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The Planets by Dava Sobel

The Planets (original 2005; edition 2006)

by Dava Sobel (Author)

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1,602447,593 (3.47)81
The sun's family of planets become a familiar place in this personal account of the lives of other worlds. With her gift for weaving difficult scientific concepts into a compelling story, Sobel explores the planets' origins and oddities through the lens of popular culture, from astrology, mythology, and science fiction to art, music, poetry, biography, and history.--From publisher description.… (more)
Title:The Planets
Authors:Dava Sobel (Author)
Info:Penguin Books (2006), Edition: Reprint, 276 pages
Collections:Your library

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The Planets by Dava Sobel (2005)


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Showing 1-5 of 44 (next | show all)
An interesting mix of fact, myth, culture, astrology, and science fiction woven together with history, biography, and poetry. The prose is lyrical, celebrating the solar system with insight, facts, and explanations folded into , inspiring story-telling. It’s an elegant paean, promising to engage and captivate the reader.

Twelve full-color illustrations accompany the narrative; following are a glossary, notes about the illustrations, details on the narrative, and a bibliography.

Recommended. ( )
  jfe16 | May 22, 2020 |
A lovely little book as fluent in the science of the planets as it is the mythology, the music (!), the literature and the language of outer space. The nomenclature alone in here is worth the price of purchase-- from the many moods of the moon's features ("The Sea of Crises", "The Lake of Fear", "The Sea of Calm") to Jupiter's hold over our sanguine selves and thus the "jovial" (!) disposition of Jupiterians vs. their mercurial, martial, and saturnine counterparts. A nice narrative companion to other mythological histories of the heavens like "Star Names and their Meanings" and a very sympathetic, anthropomorphic guide to outer space. ( )
  uncleflannery | May 16, 2020 |
In this book, Dava Sobel shows her skills in writing for a wide audience. In the beginning, she relates the stories of her fascination with the planets and how mysterious they were to a child of the 1950s. It is really not that hard to imagine that sort of thing since a lot of our recent information on the planets has come from probes and satellites during the time that Sobel was growing up. So as I mentioned, she discusses the diorama that she made of the Solar System that was not to scale and all sorts of other interesting little tidbits of information on the planets.

The book is really short but packed with information and stories. It includes a Glossary at the end if you need some help with the terms and jargon in the book.

Thankfully I could find a copy in the library. I realize that science books are priced at a premium but that still doesn't mean I am willing to shell out 25 US dollars for one. ( )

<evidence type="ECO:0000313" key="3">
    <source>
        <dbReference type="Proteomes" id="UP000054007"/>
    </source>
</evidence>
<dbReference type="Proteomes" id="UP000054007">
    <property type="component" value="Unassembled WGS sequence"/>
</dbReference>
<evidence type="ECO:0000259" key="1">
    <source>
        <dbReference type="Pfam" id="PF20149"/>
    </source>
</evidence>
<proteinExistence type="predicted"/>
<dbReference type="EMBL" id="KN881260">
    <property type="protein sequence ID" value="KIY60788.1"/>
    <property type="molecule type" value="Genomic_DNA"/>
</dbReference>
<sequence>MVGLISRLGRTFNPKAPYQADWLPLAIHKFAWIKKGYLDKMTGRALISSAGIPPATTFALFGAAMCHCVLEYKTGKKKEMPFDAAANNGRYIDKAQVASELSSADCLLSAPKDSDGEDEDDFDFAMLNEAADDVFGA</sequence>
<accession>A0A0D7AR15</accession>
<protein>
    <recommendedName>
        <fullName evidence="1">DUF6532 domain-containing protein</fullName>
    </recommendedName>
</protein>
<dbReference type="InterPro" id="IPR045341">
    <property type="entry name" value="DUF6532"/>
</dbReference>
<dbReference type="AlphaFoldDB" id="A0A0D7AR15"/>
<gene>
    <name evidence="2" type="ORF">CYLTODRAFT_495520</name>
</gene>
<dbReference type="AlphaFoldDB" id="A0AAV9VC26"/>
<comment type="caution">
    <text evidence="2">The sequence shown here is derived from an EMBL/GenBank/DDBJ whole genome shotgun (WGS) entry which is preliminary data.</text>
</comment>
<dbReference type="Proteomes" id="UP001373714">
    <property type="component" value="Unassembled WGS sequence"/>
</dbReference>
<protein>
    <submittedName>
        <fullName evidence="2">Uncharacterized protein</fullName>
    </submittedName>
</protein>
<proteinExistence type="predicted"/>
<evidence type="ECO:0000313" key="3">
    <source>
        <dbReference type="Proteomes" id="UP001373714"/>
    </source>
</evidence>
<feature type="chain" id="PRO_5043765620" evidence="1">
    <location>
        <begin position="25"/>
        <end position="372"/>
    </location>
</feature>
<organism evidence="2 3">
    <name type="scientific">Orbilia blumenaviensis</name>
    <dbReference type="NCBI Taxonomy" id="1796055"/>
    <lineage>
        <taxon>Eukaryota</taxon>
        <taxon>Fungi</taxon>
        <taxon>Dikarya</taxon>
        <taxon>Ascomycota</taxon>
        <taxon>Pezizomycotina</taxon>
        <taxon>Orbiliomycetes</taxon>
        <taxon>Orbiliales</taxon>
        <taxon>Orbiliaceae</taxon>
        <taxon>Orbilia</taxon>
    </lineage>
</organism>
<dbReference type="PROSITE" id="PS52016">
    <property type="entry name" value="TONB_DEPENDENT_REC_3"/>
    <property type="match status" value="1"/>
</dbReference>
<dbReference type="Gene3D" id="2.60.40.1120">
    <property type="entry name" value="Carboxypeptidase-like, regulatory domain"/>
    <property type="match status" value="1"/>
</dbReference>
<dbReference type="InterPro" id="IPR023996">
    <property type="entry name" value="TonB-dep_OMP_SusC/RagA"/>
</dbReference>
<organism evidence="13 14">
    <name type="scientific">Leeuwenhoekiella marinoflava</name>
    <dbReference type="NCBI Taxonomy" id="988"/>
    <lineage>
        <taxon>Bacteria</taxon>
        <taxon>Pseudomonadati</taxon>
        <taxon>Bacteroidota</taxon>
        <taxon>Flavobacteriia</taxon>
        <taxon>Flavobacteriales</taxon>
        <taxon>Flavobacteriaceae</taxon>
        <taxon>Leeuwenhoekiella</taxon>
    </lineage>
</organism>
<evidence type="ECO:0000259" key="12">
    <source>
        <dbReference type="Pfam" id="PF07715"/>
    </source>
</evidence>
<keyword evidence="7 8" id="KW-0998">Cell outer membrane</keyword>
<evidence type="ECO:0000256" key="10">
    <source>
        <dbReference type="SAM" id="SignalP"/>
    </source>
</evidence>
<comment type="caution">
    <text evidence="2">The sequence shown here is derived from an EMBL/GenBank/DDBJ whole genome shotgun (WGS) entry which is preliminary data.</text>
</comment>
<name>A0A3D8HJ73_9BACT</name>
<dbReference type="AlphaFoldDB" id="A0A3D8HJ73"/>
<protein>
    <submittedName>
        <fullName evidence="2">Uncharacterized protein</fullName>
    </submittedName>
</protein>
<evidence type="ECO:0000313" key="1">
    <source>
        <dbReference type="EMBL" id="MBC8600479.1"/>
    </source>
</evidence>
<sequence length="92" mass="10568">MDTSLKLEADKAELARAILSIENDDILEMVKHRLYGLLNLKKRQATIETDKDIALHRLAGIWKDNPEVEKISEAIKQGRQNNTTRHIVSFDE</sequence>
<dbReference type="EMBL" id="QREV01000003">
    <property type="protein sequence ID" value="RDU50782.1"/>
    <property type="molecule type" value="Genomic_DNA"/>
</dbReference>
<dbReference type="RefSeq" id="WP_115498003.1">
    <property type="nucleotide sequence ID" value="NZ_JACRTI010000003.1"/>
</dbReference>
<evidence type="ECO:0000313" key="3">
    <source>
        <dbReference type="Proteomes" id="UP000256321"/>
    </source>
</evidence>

Floyd3345 | Jun 15, 2019 |
A very pleasant tour through the solar system, planet by planet.
  rakerman | May 7, 2019 |
While the language was beautiful, this book simply could not hold my attention. There was little science to be found here, instead focusing more on the wonder of the solar system. Planets and planetary objects are compared to Christian and mythological themes. It simply didn't work for me. ( )
  kateprice88 | Jul 19, 2018 |
Showing 1-5 of 44 (next | show all)
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Author nameRoleType of authorWork?Status
Dava Sobelprimary authorall editionscalculated
Raver, LornaNarratorsecondary authorsome editionsconfirmed
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At night I lie awake
in the ruthless Unspoken,
knowing that plaents
come to life, bloom,
and die away,
like day-lilies opening
one after another
in every nook and cranny
of the Universe....

-Diane Ackerman, from The Planets: A Cosmic Pastoral
In all the history of mankind, there will be only one generation that will be first to explore the Solar System, on generation for which, in childhood, the planets are distant and indistinct discs moving through the night sky, and for which, in old age, the planets are places, diverse new worlds in the course of exploration.
-Carl Sagan, from The Cosmic Connection; An Extraterrestrial perspective
Dedicated with worldfuls of love to my big brothers, Michael V. Sobel, M.D., who named out family cat Captain Marvel, and Stephen Sobel, D.D.S., who bunked with me in Space Camp.
First words
My planet fetish began, as best I can recall, in third grade, at age eight---right around the time I learned that Earth had siblings in space, just as I had older brothers in high school and college.
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